Honors Theses

Date of Award

2013

Document Type

Undergraduate Thesis

Department

Chemistry and Biochemistry

First Advisor

Susan Pedigo

Relational Format

Dissertation/Thesis

Abstract

Cadherins are the primary calcium-dependent cell-cell adhesion molecule and are essential to vertebrates. They ensure the integrity of epithelial barriers that allow for maintenance of homeostasis in humans and protection against invading microorganisms. A common invader capable of forging past this line of defense is the fungus Candida albicans. The main virulence mechanism of C. alibans in acidic environments is its secreted aspartyl proteinases (SAPs), which are hydrolytic enzymes that degrade cadherin-mediated cell adhesion leading to infection of the underlying tissues. Cadherin is normally resistant to cleavage by proteases due to stabilization of the protein structure by bound calcium and the high levels of calcium in the extracellular space. The binding of calcium to cadherin requires intact, functional calcium binding sites comprising clusters of carbonyls and negatively charged carboxylates. Thus, there are two main environmental factors that contribute to the ability of the SAPs to degrade cadherins in vivo: low pH protonates acidic carboxylates in the calcium binding sites, thereby decreasing the calcium binding affinity, and the dysregulated calcium concentration in the acidic lumen of the host tissue. This thesis investigates the pH and pCa dependence of protease susceptibility of Neural-cadherin (N-cadherin). The model protease used here is Endoproteinase Glu-C. As predicted, we observed an increase in susceptibility with a decrease in pH and an increase in pCa. There is one stable fragment that is formed after exposure to the protease with an apparent size of ~10,000 D based on migration in SDS-PAGE. Scanning the sequence of N-cadherin identified possible cleavage sites. Future studies will reveal the identity of this stable fragment.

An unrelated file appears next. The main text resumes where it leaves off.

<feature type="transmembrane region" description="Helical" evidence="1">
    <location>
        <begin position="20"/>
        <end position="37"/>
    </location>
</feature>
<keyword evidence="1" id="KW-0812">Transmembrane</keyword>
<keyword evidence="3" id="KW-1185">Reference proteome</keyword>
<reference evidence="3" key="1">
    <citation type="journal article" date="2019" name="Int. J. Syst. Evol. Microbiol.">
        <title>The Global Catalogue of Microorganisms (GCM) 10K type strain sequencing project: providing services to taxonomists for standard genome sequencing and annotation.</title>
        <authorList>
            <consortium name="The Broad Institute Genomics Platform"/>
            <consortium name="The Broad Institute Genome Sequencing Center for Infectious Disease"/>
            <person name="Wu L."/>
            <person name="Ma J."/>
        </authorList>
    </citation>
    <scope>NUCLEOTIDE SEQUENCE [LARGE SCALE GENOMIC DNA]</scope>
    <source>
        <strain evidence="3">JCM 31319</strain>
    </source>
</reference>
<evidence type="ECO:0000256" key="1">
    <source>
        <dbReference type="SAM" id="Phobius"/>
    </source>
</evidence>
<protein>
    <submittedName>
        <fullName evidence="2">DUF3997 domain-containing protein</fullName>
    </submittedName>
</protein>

Included in

Chemistry Commons

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